This week in the Leadership 2.0 series we took a look at the Principal Quality Practice leadership dimension, Leading a Learning Community, with our host, Jonathan E. Martin. Early in the presentation, he referenced Mindset, by Carol Dweck. A truly amazing read that I picked up last summer that really has changed the way I look at the world around me, especially in education. A big takeaway from the book was that through a growth mindset, we are constantly being presented with learning opportunities instead of foregone conclusions; a great mindset for leading a learning community. As I reflect this week on what it means to lead a learning community, three words come to mind: Expose, Immerse, and Experience.
As leaders we need to continually expose our staff to new learning opportunities that reflect current best practices. I find it very important that initial learning experiences need to be in the form of informal exposure to new learning. Just putting it out there, or as I like to put it, “planting seeds”, Allows new learning to be presented in a non-threatening way. Our teachers are incredibly busy and they don’t need to be burdened with an overwhelming mass of new information, or mandated learning. I want staff to be excited about learning and want to own the learning process so I try to minimize the learning that I actually force on my staff.
What I do expose them to are usually small and digestible chunks of information. I love the blogosphere for this. It gives me the ability to share concise learning segments with my staff. Whether is a distillation of literature, or someone’s personal reflection on a given topic, blog posts allow for very efficient learning opportunities. In addition to blogs, I will also love to show and share quick video segments. TED is often my best friend, we specially when the learning isn’t necessarily education-based.
Once again, it is absolutely crucial that as leaders, we lead by example and demonstrate the learning that we want for our staff. In the end, our staff are a reflection of ourselves, and our students will ultimately be a reflection of our staff so it is important that we model first. From using technology, to instructional and assessment practices, my vice principal and myself try to demonstrate new learning either directly through our practice or through modelling during professional development activities.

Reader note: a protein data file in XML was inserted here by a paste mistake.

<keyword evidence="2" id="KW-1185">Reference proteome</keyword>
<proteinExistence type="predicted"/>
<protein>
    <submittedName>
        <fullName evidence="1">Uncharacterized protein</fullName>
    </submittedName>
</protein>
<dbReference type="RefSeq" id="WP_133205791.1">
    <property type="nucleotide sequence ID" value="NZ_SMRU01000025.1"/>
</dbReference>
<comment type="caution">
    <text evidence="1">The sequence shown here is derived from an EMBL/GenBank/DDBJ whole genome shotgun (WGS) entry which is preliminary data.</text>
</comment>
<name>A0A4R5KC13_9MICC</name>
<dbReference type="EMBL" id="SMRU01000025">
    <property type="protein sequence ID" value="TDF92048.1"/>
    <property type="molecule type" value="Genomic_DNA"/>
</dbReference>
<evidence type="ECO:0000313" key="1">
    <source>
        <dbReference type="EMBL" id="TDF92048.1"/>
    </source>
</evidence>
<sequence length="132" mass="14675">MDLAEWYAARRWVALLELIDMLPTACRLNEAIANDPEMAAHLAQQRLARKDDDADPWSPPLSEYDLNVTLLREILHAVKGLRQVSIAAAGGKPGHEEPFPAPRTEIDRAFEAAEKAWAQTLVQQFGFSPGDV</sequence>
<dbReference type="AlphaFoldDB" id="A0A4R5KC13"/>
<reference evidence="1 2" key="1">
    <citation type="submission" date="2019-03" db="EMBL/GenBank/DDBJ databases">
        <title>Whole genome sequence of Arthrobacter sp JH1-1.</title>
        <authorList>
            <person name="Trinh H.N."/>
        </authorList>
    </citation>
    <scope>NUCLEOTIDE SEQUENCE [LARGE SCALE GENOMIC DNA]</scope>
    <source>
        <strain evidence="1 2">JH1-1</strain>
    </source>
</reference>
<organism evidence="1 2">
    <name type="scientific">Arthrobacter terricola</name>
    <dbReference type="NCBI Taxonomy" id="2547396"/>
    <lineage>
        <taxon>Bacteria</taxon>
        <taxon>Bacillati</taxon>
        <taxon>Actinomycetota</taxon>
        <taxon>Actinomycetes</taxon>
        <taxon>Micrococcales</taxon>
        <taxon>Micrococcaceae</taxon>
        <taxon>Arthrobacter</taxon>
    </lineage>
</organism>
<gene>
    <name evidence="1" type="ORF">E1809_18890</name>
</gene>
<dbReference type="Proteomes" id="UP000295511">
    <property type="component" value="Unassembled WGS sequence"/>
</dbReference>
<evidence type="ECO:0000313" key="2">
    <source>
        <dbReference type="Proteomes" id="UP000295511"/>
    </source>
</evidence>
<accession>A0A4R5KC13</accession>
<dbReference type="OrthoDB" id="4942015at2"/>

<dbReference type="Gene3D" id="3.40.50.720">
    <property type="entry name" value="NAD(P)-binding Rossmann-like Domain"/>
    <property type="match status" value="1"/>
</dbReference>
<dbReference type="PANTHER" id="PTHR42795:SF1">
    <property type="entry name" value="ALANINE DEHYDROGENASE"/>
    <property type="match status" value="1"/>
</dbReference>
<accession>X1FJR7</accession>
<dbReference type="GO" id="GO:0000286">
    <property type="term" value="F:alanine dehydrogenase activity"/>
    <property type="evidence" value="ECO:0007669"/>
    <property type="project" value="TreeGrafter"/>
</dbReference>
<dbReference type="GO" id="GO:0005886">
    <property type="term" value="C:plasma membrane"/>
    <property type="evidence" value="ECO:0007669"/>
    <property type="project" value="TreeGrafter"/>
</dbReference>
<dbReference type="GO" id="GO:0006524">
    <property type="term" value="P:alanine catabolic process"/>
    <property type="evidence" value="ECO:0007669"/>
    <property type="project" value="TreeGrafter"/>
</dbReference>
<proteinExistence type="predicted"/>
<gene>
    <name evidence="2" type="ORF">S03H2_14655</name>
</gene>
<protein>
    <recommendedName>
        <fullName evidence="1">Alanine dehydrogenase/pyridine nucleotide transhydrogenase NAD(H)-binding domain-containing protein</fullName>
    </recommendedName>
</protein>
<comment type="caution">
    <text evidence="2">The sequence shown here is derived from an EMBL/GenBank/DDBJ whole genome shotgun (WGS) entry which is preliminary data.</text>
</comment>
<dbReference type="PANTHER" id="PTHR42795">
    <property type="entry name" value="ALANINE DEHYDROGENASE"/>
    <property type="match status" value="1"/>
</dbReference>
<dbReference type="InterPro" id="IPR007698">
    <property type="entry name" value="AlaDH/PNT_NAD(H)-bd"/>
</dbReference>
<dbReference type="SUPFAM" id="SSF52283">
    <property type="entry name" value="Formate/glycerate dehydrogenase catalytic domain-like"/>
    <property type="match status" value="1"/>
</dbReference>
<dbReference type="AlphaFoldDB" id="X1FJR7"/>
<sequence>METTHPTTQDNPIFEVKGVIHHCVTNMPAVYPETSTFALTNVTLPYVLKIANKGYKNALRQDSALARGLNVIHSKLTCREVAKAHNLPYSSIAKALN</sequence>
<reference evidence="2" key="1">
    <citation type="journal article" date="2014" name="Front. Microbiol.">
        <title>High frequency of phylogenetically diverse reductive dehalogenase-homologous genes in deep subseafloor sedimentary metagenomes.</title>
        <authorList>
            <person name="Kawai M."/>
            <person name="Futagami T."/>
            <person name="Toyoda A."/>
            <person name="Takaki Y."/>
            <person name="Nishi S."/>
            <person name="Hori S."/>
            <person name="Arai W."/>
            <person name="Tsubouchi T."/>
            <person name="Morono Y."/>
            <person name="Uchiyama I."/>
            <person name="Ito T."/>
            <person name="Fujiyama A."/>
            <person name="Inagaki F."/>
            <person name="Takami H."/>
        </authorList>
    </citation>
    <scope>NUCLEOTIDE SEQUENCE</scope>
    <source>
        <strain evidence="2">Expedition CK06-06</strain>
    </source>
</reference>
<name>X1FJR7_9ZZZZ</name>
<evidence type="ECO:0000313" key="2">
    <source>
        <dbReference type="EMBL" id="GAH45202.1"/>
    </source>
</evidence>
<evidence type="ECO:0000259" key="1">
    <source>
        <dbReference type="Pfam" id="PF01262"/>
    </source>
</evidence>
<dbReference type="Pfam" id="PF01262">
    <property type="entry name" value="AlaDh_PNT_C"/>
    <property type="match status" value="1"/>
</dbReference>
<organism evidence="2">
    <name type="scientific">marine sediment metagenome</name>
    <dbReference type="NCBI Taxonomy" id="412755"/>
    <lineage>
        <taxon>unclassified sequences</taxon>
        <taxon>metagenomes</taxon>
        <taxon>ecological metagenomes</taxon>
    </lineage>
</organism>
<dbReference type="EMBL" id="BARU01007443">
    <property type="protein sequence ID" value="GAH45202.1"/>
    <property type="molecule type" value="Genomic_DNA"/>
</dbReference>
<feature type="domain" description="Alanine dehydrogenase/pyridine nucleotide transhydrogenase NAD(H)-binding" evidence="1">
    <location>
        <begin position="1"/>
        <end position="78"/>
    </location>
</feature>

Through modelling, we are also ale to experience implementation first hand prior to staff-wide implementation. This allows us to problem solve around implementation by reflecting on our own experiences. Through modelling, my vice principal and I can empathize with staff when we move to implementation with staff. We can speak honestly about our own experiences with staff and truly learn with them.
Finally, effective learning happens experientially. In education, learning by doing has become axiomatic, and bridging the knowing-doing gap is key for effective staff development. In our division, we are blessed to have regularly scheduled school-based professional development days imbedded in the school calendar. This is valuable time to promote staff learning, if we allow learning to happen.
This year, as an admin team, we are trying to be more purposeful in making these days focused on learning by doing rather than learning by listening. We are committed to minimizing the time we are directly leading staff learning time. Instead, we are working to provide concise individual and collaborative learning opportunities for the staff, and give them the time to actually work on them. We then regroup throughout the day to reflect and provide feedback to each other.
As leaders of a learning community, it is ultimately our responsibility to not just mandate life long learning, but continually expose, immerse, and allow our staff to experience authentic professional learning.